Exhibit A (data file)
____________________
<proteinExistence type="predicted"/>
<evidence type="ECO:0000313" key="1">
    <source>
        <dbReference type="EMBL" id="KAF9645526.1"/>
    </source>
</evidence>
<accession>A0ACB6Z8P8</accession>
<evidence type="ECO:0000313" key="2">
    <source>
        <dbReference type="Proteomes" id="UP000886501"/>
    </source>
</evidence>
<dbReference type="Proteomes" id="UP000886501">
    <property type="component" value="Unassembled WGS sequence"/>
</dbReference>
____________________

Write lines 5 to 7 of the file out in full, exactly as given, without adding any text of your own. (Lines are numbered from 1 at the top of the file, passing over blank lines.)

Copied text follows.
    </source>
</evidence>
<accession>A0ACB6Z8P8</accession>